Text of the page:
Dimensionality reduction is a topic that has governed our (the 2017 BGSE Data Science cohort) last three months. At the heart of topics such as penalized likelihood estimation (Lasso, Ridge, Elastic Net, etc.), principal component analysis and best subset selection lies the fundamental trade-off between complexity, generalizability and computational feasibility.
David Rossell taught us that even if we have found a methodology to compare across models, there is still the problem of enumerating all models to be compared… read the full post by Robert Lange ’17 on Barcelona GSE Data Scientists
(Originally posted at EconPointOfView.com)
While deep methodological differences exist across economists, many disagreements involve “talking past each other.” Each side uses similar words to discuss fundamentally distinct, though related, concepts. This is especially a problem with every-day language words and leads to more confusion than understanding.
One problematic term is information. Everyone believes they have a reasonable definition and that others have the same concept in mind. This is unfortunate and stagnated the discussion. Only through clarity of thought and language can these issues be resolved.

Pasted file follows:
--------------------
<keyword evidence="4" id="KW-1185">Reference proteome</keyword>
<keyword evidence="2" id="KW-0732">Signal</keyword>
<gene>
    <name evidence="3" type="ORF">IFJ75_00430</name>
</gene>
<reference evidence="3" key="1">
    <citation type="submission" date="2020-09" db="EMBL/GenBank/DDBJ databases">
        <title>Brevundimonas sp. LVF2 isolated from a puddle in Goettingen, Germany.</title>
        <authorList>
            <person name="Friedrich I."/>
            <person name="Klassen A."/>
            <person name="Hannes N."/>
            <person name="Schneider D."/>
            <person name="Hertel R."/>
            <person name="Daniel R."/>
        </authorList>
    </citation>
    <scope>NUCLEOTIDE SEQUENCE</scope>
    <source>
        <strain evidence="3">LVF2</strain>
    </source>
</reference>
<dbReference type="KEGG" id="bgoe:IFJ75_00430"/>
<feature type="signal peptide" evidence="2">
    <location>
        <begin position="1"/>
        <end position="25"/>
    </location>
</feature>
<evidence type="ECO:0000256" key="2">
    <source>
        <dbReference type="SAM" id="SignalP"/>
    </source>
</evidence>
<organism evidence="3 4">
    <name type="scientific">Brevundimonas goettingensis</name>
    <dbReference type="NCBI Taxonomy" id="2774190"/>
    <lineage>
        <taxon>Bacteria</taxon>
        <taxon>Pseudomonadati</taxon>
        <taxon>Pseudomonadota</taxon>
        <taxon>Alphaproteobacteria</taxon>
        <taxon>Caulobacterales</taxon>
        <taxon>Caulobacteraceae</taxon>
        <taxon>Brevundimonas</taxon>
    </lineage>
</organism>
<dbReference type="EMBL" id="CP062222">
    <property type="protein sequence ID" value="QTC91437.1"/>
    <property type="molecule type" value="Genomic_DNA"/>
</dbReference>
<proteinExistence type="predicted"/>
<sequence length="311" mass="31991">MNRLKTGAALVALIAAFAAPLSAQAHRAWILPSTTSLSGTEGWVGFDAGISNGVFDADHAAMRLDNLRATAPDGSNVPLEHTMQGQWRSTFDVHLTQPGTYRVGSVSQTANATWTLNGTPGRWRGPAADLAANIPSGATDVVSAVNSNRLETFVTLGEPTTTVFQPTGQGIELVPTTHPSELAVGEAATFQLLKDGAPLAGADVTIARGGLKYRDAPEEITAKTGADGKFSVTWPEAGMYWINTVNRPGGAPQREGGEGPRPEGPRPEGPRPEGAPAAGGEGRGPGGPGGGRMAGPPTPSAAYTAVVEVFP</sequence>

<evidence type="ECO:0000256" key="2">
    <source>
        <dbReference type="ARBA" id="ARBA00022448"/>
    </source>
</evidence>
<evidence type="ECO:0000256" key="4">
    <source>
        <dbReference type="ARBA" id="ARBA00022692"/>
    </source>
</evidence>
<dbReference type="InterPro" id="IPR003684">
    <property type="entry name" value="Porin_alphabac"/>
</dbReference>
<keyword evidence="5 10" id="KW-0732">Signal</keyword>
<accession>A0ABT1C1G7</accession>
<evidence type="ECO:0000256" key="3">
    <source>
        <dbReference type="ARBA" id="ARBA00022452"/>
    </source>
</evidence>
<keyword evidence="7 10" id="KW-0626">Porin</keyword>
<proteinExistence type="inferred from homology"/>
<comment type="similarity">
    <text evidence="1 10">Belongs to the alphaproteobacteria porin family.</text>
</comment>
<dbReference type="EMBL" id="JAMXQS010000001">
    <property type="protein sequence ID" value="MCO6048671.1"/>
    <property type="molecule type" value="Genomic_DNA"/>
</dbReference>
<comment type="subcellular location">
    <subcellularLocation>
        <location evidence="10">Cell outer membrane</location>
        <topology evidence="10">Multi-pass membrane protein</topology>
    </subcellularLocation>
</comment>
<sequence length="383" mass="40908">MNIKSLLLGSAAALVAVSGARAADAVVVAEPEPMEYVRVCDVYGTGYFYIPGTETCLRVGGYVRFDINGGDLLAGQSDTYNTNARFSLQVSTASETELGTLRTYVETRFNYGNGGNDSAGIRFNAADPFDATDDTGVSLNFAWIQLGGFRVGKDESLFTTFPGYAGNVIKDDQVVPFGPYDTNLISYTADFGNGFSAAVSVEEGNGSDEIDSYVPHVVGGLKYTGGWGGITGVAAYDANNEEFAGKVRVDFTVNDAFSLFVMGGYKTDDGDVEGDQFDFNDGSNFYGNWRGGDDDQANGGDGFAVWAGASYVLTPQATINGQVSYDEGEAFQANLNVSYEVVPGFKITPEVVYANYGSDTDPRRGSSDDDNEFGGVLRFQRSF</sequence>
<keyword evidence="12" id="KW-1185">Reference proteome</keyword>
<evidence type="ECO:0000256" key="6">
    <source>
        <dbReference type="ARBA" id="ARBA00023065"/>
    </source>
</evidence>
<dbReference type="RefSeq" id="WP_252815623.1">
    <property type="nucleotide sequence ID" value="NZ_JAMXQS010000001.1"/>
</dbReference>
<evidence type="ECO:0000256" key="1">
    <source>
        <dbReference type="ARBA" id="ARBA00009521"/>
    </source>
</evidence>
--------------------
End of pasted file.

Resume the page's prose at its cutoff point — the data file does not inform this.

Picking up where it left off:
Complete and Perfect Information, or Ignore for Now
Doing what was necessary for early models, the economists started easy. They ignored it. They approximated that every actor knows everything. That made life easy.
Since Marshall and Walras, economics focused on equilibria. Starting from perfect competition, complete and perfect information are crucial. How do supply and demand equilibrate? Everyone knows everything. After a few easy steps, boom, supply=demand.
While all economists admit perfect information is an untrue assumption, it is still the default in many models.
Information as Commodity Xn
Stigler believed that academics should understand that information is not free. Academics make their living by selling information. Continue reading “Talking Past Each Other”